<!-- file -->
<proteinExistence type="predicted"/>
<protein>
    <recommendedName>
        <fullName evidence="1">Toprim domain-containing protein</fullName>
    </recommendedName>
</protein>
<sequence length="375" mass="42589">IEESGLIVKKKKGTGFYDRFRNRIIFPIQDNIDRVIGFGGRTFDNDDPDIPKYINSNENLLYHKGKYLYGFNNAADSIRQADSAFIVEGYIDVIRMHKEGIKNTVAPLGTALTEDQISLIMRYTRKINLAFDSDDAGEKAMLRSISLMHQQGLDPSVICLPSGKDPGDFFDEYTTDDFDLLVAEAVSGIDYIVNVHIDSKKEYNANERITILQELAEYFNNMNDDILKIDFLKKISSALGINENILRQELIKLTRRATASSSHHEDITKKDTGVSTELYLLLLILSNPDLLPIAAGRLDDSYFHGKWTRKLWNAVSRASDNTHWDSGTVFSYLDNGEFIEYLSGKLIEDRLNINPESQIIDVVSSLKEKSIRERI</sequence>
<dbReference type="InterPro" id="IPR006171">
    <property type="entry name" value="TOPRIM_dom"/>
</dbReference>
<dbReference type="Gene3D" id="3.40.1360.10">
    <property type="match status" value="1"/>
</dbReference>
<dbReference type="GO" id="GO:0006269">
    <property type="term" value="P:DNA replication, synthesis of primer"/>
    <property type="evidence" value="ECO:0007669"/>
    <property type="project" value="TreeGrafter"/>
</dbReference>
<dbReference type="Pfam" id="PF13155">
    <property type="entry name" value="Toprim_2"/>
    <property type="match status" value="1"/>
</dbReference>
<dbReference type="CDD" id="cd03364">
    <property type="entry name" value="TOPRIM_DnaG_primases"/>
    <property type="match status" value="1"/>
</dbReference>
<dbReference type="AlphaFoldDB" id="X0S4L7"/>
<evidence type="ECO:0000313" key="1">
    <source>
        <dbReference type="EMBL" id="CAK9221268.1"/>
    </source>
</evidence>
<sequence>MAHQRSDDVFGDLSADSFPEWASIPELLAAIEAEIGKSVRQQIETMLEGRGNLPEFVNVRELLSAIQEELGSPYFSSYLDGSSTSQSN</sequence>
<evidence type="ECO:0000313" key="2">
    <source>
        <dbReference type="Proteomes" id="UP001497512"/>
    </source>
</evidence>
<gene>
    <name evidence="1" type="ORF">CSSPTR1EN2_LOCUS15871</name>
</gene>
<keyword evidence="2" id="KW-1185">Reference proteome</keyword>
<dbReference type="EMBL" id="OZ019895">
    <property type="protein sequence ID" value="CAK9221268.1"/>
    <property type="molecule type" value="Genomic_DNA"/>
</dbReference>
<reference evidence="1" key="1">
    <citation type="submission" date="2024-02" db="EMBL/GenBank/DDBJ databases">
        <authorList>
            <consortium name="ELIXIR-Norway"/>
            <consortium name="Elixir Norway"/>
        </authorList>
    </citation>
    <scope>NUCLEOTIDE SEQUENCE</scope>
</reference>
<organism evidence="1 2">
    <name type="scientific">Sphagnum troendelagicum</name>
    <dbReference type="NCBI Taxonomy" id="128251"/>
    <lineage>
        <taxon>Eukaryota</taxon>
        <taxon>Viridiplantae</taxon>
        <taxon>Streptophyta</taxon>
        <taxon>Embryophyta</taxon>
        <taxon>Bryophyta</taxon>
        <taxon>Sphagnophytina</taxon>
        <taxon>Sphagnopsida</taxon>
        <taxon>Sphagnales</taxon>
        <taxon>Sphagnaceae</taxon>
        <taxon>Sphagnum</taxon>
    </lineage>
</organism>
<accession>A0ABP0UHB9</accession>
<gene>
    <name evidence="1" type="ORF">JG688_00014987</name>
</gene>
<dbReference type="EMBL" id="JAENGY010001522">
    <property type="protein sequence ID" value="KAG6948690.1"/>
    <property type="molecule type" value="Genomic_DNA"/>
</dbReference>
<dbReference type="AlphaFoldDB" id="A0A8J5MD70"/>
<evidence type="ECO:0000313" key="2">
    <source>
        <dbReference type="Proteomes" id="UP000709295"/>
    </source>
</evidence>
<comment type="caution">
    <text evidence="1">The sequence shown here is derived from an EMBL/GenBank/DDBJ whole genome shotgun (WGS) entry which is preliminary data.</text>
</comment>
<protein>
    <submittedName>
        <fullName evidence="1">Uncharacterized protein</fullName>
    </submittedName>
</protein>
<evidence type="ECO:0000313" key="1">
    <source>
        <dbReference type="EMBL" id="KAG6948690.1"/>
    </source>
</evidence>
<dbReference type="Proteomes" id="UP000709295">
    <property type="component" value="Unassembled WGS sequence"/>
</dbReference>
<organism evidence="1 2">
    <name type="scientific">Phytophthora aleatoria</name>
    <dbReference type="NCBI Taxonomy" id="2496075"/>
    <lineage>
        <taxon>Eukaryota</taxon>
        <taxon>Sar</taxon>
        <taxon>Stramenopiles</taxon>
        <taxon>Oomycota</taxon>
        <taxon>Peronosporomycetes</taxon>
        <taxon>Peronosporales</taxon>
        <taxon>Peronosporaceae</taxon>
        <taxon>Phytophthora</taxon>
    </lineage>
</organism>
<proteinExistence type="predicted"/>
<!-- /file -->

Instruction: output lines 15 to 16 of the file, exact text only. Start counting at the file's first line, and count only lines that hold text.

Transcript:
    <property type="term" value="P:DNA replication, synthesis of primer"/>
    <property type="evidence" value="ECO:0007669"/>